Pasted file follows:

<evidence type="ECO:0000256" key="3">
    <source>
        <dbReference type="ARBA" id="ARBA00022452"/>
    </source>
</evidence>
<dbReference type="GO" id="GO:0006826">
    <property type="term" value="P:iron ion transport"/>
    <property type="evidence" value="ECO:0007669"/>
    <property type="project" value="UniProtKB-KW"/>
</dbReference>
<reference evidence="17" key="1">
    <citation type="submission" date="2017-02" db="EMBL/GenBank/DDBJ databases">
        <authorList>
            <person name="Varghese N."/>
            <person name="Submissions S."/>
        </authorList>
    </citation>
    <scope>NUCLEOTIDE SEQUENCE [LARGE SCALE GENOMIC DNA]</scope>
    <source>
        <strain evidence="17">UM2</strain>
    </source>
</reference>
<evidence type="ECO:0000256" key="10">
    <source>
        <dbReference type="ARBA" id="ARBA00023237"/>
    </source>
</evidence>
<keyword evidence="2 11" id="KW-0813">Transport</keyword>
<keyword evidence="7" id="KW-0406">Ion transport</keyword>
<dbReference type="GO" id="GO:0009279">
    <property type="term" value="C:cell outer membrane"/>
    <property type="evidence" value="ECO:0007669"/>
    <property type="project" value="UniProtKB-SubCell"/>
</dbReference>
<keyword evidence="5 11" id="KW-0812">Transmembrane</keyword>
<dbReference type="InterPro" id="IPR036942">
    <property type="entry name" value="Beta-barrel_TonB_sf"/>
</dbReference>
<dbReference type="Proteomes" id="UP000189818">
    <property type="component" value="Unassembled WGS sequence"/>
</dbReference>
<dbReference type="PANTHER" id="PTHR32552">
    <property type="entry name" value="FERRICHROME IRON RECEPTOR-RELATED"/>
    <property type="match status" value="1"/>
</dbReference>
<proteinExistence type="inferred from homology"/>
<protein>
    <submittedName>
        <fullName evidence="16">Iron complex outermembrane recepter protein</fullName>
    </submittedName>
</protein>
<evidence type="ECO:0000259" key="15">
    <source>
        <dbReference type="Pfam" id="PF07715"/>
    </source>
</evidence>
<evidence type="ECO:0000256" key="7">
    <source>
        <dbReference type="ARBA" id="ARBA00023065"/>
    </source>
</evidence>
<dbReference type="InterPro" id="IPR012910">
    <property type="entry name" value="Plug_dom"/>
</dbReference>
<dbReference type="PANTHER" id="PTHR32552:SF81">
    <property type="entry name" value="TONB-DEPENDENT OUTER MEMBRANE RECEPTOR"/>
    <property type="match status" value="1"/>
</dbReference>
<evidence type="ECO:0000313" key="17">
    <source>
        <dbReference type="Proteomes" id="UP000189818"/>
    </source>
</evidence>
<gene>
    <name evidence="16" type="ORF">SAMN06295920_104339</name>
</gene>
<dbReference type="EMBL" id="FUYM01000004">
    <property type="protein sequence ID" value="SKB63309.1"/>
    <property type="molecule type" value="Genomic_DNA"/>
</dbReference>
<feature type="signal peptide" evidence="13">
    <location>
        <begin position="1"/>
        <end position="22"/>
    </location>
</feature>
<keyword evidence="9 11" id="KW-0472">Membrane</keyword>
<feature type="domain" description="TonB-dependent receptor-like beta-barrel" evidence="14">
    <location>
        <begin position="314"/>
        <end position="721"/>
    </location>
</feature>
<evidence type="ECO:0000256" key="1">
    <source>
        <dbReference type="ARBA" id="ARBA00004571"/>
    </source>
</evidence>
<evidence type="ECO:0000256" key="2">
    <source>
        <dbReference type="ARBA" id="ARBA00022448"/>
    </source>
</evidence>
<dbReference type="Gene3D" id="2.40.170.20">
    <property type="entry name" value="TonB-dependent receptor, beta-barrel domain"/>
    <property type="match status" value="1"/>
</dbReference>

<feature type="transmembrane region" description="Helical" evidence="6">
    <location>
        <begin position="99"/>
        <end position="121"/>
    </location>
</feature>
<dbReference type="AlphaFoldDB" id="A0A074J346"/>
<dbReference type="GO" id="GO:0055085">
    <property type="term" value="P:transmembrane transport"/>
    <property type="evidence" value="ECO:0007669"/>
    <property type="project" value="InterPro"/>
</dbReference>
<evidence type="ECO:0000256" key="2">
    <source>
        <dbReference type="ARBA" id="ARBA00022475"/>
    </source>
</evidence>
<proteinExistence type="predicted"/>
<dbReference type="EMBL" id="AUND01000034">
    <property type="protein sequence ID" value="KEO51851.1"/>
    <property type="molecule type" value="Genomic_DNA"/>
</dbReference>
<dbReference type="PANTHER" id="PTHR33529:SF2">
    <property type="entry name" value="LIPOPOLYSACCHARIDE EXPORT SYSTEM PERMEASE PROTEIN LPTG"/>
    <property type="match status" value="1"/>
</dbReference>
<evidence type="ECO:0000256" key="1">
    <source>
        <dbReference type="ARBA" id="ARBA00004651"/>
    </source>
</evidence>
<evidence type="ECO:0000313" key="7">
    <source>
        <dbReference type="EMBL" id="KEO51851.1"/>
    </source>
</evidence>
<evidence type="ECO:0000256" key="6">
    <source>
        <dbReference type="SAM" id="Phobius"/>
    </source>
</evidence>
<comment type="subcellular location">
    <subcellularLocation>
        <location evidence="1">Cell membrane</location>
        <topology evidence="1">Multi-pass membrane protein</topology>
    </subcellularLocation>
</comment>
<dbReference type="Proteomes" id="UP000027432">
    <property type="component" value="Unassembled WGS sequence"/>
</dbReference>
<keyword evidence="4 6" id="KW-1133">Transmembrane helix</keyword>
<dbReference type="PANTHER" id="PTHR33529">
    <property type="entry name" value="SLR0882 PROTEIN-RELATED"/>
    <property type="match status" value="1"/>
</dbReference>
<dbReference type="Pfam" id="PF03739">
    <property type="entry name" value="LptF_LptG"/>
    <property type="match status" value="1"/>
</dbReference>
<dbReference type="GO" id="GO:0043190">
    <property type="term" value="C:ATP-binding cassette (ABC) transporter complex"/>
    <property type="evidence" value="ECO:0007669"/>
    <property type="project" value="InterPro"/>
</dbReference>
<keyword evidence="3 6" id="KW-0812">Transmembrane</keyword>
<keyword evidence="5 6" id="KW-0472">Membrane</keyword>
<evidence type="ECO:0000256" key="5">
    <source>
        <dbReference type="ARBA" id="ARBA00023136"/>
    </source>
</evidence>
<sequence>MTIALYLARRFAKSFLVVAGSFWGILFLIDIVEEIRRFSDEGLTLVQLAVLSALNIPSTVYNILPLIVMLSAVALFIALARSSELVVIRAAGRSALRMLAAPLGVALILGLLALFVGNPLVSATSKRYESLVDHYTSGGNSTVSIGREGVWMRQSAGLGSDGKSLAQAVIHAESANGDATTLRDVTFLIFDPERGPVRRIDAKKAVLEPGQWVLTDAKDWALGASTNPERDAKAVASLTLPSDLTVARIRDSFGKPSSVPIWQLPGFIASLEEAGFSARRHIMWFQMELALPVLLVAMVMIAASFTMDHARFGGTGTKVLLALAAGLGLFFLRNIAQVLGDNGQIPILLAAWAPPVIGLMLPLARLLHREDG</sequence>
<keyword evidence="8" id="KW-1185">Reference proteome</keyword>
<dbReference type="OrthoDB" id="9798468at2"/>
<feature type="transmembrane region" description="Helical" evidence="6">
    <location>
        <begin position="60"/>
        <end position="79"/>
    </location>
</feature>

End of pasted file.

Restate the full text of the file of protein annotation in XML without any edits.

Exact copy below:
<evidence type="ECO:0000256" key="3">
    <source>
        <dbReference type="ARBA" id="ARBA00022452"/>
    </source>
</evidence>
<dbReference type="GO" id="GO:0006826">
    <property type="term" value="P:iron ion transport"/>
    <property type="evidence" value="ECO:0007669"/>
    <property type="project" value="UniProtKB-KW"/>
</dbReference>
<reference evidence="17" key="1">
    <citation type="submission" date="2017-02" db="EMBL/GenBank/DDBJ databases">
        <authorList>
            <person name="Varghese N."/>
            <person name="Submissions S."/>
        </authorList>
    </citation>
    <scope>NUCLEOTIDE SEQUENCE [LARGE SCALE GENOMIC DNA]</scope>
    <source>
        <strain evidence="17">UM2</strain>
    </source>
</reference>
<evidence type="ECO:0000256" key="10">
    <source>
        <dbReference type="ARBA" id="ARBA00023237"/>
    </source>
</evidence>
<keyword evidence="2 11" id="KW-0813">Transport</keyword>
<keyword evidence="7" id="KW-0406">Ion transport</keyword>
<dbReference type="GO" id="GO:0009279">
    <property type="term" value="C:cell outer membrane"/>
    <property type="evidence" value="ECO:0007669"/>
    <property type="project" value="UniProtKB-SubCell"/>
</dbReference>
<keyword evidence="5 11" id="KW-0812">Transmembrane</keyword>
<dbReference type="InterPro" id="IPR036942">
    <property type="entry name" value="Beta-barrel_TonB_sf"/>
</dbReference>
<dbReference type="Proteomes" id="UP000189818">
    <property type="component" value="Unassembled WGS sequence"/>
</dbReference>
<dbReference type="PANTHER" id="PTHR32552">
    <property type="entry name" value="FERRICHROME IRON RECEPTOR-RELATED"/>
    <property type="match status" value="1"/>
</dbReference>
<proteinExistence type="inferred from homology"/>
<protein>
    <submittedName>
        <fullName evidence="16">Iron complex outermembrane recepter protein</fullName>
    </submittedName>
</protein>
<evidence type="ECO:0000259" key="15">
    <source>
        <dbReference type="Pfam" id="PF07715"/>
    </source>
</evidence>
<evidence type="ECO:0000256" key="7">
    <source>
        <dbReference type="ARBA" id="ARBA00023065"/>
    </source>
</evidence>
<dbReference type="InterPro" id="IPR012910">
    <property type="entry name" value="Plug_dom"/>
</dbReference>
<dbReference type="PANTHER" id="PTHR32552:SF81">
    <property type="entry name" value="TONB-DEPENDENT OUTER MEMBRANE RECEPTOR"/>
    <property type="match status" value="1"/>
</dbReference>
<evidence type="ECO:0000313" key="17">
    <source>
        <dbReference type="Proteomes" id="UP000189818"/>
    </source>
</evidence>
<gene>
    <name evidence="16" type="ORF">SAMN06295920_104339</name>
</gene>
<dbReference type="EMBL" id="FUYM01000004">
    <property type="protein sequence ID" value="SKB63309.1"/>
    <property type="molecule type" value="Genomic_DNA"/>
</dbReference>
<feature type="signal peptide" evidence="13">
    <location>
        <begin position="1"/>
        <end position="22"/>
    </location>
</feature>
<keyword evidence="9 11" id="KW-0472">Membrane</keyword>
<feature type="domain" description="TonB-dependent receptor-like beta-barrel" evidence="14">
    <location>
        <begin position="314"/>
        <end position="721"/>
    </location>
</feature>
<evidence type="ECO:0000256" key="1">
    <source>
        <dbReference type="ARBA" id="ARBA00004571"/>
    </source>
</evidence>
<evidence type="ECO:0000256" key="2">
    <source>
        <dbReference type="ARBA" id="ARBA00022448"/>
    </source>
</evidence>
<dbReference type="Gene3D" id="2.40.170.20">
    <property type="entry name" value="TonB-dependent receptor, beta-barrel domain"/>
    <property type="match status" value="1"/>
</dbReference>

<feature type="transmembrane region" description="Helical" evidence="6">
    <location>
        <begin position="99"/>
        <end position="121"/>
    </location>
</feature>
<dbReference type="AlphaFoldDB" id="A0A074J346"/>
<dbReference type="GO" id="GO:0055085">
    <property type="term" value="P:transmembrane transport"/>
    <property type="evidence" value="ECO:0007669"/>
    <property type="project" value="InterPro"/>
</dbReference>
<evidence type="ECO:0000256" key="2">
    <source>
        <dbReference type="ARBA" id="ARBA00022475"/>
    </source>
</evidence>
<proteinExistence type="predicted"/>
<dbReference type="EMBL" id="AUND01000034">
    <property type="protein sequence ID" value="KEO51851.1"/>
    <property type="molecule type" value="Genomic_DNA"/>
</dbReference>
<dbReference type="PANTHER" id="PTHR33529:SF2">
    <property type="entry name" value="LIPOPOLYSACCHARIDE EXPORT SYSTEM PERMEASE PROTEIN LPTG"/>
    <property type="match status" value="1"/>
</dbReference>
<evidence type="ECO:0000256" key="1">
    <source>
        <dbReference type="ARBA" id="ARBA00004651"/>
    </source>
</evidence>
<evidence type="ECO:0000313" key="7">
    <source>
        <dbReference type="EMBL" id="KEO51851.1"/>
    </source>
</evidence>
<evidence type="ECO:0000256" key="6">
    <source>
        <dbReference type="SAM" id="Phobius"/>
    </source>
</evidence>
<comment type="subcellular location">
    <subcellularLocation>
        <location evidence="1">Cell membrane</location>
        <topology evidence="1">Multi-pass membrane protein</topology>
    </subcellularLocation>
</comment>
<dbReference type="Proteomes" id="UP000027432">
    <property type="component" value="Unassembled WGS sequence"/>
</dbReference>
<keyword evidence="4 6" id="KW-1133">Transmembrane helix</keyword>
<dbReference type="PANTHER" id="PTHR33529">
    <property type="entry name" value="SLR0882 PROTEIN-RELATED"/>
    <property type="match status" value="1"/>
</dbReference>
<dbReference type="Pfam" id="PF03739">
    <property type="entry name" value="LptF_LptG"/>
    <property type="match status" value="1"/>
</dbReference>
<dbReference type="GO" id="GO:0043190">
    <property type="term" value="C:ATP-binding cassette (ABC) transporter complex"/>
    <property type="evidence" value="ECO:0007669"/>
    <property type="project" value="InterPro"/>
</dbReference>
<keyword evidence="3 6" id="KW-0812">Transmembrane</keyword>
<keyword evidence="5 6" id="KW-0472">Membrane</keyword>
<evidence type="ECO:0000256" key="5">
    <source>
        <dbReference type="ARBA" id="ARBA00023136"/>
    </source>
</evidence>
<sequence>MTIALYLARRFAKSFLVVAGSFWGILFLIDIVEEIRRFSDEGLTLVQLAVLSALNIPSTVYNILPLIVMLSAVALFIALARSSELVVIRAAGRSALRMLAAPLGVALILGLLALFVGNPLVSATSKRYESLVDHYTSGGNSTVSIGREGVWMRQSAGLGSDGKSLAQAVIHAESANGDATTLRDVTFLIFDPERGPVRRIDAKKAVLEPGQWVLTDAKDWALGASTNPERDAKAVASLTLPSDLTVARIRDSFGKPSSVPIWQLPGFIASLEEAGFSARRHIMWFQMELALPVLLVAMVMIAASFTMDHARFGGTGTKVLLALAAGLGLFFLRNIAQVLGDNGQIPILLAAWAPPVIGLMLPLARLLHREDG</sequence>
<keyword evidence="8" id="KW-1185">Reference proteome</keyword>
<dbReference type="OrthoDB" id="9798468at2"/>
<feature type="transmembrane region" description="Helical" evidence="6">
    <location>
        <begin position="60"/>
        <end position="79"/>
    </location>
</feature>